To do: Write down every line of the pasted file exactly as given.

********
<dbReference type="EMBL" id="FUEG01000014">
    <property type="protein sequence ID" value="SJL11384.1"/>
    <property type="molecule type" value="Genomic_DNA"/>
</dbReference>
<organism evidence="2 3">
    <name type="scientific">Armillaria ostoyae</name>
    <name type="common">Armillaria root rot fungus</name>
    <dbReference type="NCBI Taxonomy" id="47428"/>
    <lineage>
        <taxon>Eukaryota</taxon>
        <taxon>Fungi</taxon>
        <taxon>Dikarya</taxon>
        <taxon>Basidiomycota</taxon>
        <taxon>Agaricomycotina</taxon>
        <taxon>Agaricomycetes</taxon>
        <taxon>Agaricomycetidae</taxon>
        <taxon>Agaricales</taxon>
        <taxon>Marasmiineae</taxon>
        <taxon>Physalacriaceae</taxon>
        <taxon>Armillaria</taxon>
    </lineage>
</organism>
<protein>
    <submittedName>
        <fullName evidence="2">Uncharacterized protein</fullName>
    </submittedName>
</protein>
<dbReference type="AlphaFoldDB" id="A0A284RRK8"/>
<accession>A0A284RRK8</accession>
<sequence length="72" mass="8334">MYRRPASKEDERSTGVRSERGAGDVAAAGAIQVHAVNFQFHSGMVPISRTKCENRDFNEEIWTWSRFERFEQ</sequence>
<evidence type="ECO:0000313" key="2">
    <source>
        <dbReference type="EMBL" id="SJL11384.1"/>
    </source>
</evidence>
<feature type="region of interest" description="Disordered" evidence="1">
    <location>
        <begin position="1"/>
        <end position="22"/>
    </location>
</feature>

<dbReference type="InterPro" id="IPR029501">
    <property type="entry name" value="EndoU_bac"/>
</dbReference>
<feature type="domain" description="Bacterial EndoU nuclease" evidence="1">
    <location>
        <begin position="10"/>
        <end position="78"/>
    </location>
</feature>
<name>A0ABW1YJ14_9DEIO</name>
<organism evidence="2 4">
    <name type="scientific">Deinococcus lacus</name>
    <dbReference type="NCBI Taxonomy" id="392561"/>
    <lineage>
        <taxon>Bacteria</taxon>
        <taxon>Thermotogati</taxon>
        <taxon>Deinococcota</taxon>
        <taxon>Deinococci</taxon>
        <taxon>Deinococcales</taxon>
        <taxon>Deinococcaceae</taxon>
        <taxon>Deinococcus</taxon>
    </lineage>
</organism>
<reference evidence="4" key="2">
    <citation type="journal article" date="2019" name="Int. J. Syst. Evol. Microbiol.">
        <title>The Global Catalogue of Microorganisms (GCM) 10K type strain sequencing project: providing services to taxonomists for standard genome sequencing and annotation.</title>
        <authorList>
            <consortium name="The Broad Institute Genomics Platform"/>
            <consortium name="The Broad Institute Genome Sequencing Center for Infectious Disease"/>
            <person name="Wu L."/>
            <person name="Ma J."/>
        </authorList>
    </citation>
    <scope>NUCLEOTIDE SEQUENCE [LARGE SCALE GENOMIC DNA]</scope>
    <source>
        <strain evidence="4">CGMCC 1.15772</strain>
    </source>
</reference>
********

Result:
<dbReference type="EMBL" id="FUEG01000014">
    <property type="protein sequence ID" value="SJL11384.1"/>
    <property type="molecule type" value="Genomic_DNA"/>
</dbReference>
<organism evidence="2 3">
    <name type="scientific">Armillaria ostoyae</name>
    <name type="common">Armillaria root rot fungus</name>
    <dbReference type="NCBI Taxonomy" id="47428"/>
    <lineage>
        <taxon>Eukaryota</taxon>
        <taxon>Fungi</taxon>
        <taxon>Dikarya</taxon>
        <taxon>Basidiomycota</taxon>
        <taxon>Agaricomycotina</taxon>
        <taxon>Agaricomycetes</taxon>
        <taxon>Agaricomycetidae</taxon>
        <taxon>Agaricales</taxon>
        <taxon>Marasmiineae</taxon>
        <taxon>Physalacriaceae</taxon>
        <taxon>Armillaria</taxon>
    </lineage>
</organism>
<protein>
    <submittedName>
        <fullName evidence="2">Uncharacterized protein</fullName>
    </submittedName>
</protein>
<dbReference type="AlphaFoldDB" id="A0A284RRK8"/>
<accession>A0A284RRK8</accession>
<sequence length="72" mass="8334">MYRRPASKEDERSTGVRSERGAGDVAAAGAIQVHAVNFQFHSGMVPISRTKCENRDFNEEIWTWSRFERFEQ</sequence>
<evidence type="ECO:0000313" key="2">
    <source>
        <dbReference type="EMBL" id="SJL11384.1"/>
    </source>
</evidence>
<feature type="region of interest" description="Disordered" evidence="1">
    <location>
        <begin position="1"/>
        <end position="22"/>
    </location>
</feature>

<dbReference type="InterPro" id="IPR029501">
    <property type="entry name" value="EndoU_bac"/>
</dbReference>
<feature type="domain" description="Bacterial EndoU nuclease" evidence="1">
    <location>
        <begin position="10"/>
        <end position="78"/>
    </location>
</feature>
<name>A0ABW1YJ14_9DEIO</name>
<organism evidence="2 4">
    <name type="scientific">Deinococcus lacus</name>
    <dbReference type="NCBI Taxonomy" id="392561"/>
    <lineage>
        <taxon>Bacteria</taxon>
        <taxon>Thermotogati</taxon>
        <taxon>Deinococcota</taxon>
        <taxon>Deinococci</taxon>
        <taxon>Deinococcales</taxon>
        <taxon>Deinococcaceae</taxon>
        <taxon>Deinococcus</taxon>
    </lineage>
</organism>
<reference evidence="4" key="2">
    <citation type="journal article" date="2019" name="Int. J. Syst. Evol. Microbiol.">
        <title>The Global Catalogue of Microorganisms (GCM) 10K type strain sequencing project: providing services to taxonomists for standard genome sequencing and annotation.</title>
        <authorList>
            <consortium name="The Broad Institute Genomics Platform"/>
            <consortium name="The Broad Institute Genome Sequencing Center for Infectious Disease"/>
            <person name="Wu L."/>
            <person name="Ma J."/>
        </authorList>
    </citation>
    <scope>NUCLEOTIDE SEQUENCE [LARGE SCALE GENOMIC DNA]</scope>
    <source>
        <strain evidence="4">CGMCC 1.15772</strain>
    </source>
</reference>